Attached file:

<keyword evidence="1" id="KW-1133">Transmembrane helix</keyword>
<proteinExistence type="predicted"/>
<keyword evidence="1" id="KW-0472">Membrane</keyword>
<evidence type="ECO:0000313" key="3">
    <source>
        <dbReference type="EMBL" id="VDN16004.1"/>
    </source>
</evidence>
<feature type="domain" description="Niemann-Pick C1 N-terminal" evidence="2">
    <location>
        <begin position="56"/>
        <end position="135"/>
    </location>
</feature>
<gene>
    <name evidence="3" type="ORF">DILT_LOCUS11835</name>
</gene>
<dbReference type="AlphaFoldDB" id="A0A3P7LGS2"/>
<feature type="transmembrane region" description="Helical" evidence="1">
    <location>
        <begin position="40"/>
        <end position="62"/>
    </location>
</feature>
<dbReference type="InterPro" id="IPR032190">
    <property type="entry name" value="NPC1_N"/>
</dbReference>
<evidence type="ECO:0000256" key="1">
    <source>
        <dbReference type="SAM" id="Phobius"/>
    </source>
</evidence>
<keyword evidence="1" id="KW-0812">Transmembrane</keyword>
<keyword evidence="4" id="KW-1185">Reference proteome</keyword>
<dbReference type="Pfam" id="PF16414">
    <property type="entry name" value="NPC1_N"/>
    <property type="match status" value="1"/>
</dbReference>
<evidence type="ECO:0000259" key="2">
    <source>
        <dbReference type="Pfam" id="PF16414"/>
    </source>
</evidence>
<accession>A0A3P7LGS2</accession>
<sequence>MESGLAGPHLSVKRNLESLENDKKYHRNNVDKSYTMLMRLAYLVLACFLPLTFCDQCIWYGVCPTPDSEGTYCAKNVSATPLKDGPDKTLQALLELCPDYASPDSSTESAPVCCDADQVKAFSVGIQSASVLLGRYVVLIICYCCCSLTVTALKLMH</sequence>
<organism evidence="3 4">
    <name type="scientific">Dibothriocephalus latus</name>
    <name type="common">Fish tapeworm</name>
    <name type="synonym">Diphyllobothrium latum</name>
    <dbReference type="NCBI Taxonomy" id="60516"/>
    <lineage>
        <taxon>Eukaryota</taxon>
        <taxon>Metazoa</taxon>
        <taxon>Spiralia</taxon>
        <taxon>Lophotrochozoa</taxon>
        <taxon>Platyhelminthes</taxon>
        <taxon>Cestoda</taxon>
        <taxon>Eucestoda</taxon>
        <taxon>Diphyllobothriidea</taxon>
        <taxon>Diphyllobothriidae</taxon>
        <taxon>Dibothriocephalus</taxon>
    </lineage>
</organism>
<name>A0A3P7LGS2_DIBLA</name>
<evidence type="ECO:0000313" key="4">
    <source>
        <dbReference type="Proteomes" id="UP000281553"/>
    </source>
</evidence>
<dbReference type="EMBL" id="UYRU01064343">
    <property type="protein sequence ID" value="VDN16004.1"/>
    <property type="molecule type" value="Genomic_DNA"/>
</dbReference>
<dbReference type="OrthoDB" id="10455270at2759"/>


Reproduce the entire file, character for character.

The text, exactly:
<keyword evidence="1" id="KW-1133">Transmembrane helix</keyword>
<proteinExistence type="predicted"/>
<keyword evidence="1" id="KW-0472">Membrane</keyword>
<evidence type="ECO:0000313" key="3">
    <source>
        <dbReference type="EMBL" id="VDN16004.1"/>
    </source>
</evidence>
<feature type="domain" description="Niemann-Pick C1 N-terminal" evidence="2">
    <location>
        <begin position="56"/>
        <end position="135"/>
    </location>
</feature>
<gene>
    <name evidence="3" type="ORF">DILT_LOCUS11835</name>
</gene>
<dbReference type="AlphaFoldDB" id="A0A3P7LGS2"/>
<feature type="transmembrane region" description="Helical" evidence="1">
    <location>
        <begin position="40"/>
        <end position="62"/>
    </location>
</feature>
<dbReference type="InterPro" id="IPR032190">
    <property type="entry name" value="NPC1_N"/>
</dbReference>
<evidence type="ECO:0000256" key="1">
    <source>
        <dbReference type="SAM" id="Phobius"/>
    </source>
</evidence>
<keyword evidence="1" id="KW-0812">Transmembrane</keyword>
<keyword evidence="4" id="KW-1185">Reference proteome</keyword>
<dbReference type="Pfam" id="PF16414">
    <property type="entry name" value="NPC1_N"/>
    <property type="match status" value="1"/>
</dbReference>
<evidence type="ECO:0000259" key="2">
    <source>
        <dbReference type="Pfam" id="PF16414"/>
    </source>
</evidence>
<accession>A0A3P7LGS2</accession>
<sequence>MESGLAGPHLSVKRNLESLENDKKYHRNNVDKSYTMLMRLAYLVLACFLPLTFCDQCIWYGVCPTPDSEGTYCAKNVSATPLKDGPDKTLQALLELCPDYASPDSSTESAPVCCDADQVKAFSVGIQSASVLLGRYVVLIICYCCCSLTVTALKLMH</sequence>
<organism evidence="3 4">
    <name type="scientific">Dibothriocephalus latus</name>
    <name type="common">Fish tapeworm</name>
    <name type="synonym">Diphyllobothrium latum</name>
    <dbReference type="NCBI Taxonomy" id="60516"/>
    <lineage>
        <taxon>Eukaryota</taxon>
        <taxon>Metazoa</taxon>
        <taxon>Spiralia</taxon>
        <taxon>Lophotrochozoa</taxon>
        <taxon>Platyhelminthes</taxon>
        <taxon>Cestoda</taxon>
        <taxon>Eucestoda</taxon>
        <taxon>Diphyllobothriidea</taxon>
        <taxon>Diphyllobothriidae</taxon>
        <taxon>Dibothriocephalus</taxon>
    </lineage>
</organism>
<name>A0A3P7LGS2_DIBLA</name>
<evidence type="ECO:0000313" key="4">
    <source>
        <dbReference type="Proteomes" id="UP000281553"/>
    </source>
</evidence>
<dbReference type="EMBL" id="UYRU01064343">
    <property type="protein sequence ID" value="VDN16004.1"/>
    <property type="molecule type" value="Genomic_DNA"/>
</dbReference>
<dbReference type="OrthoDB" id="10455270at2759"/>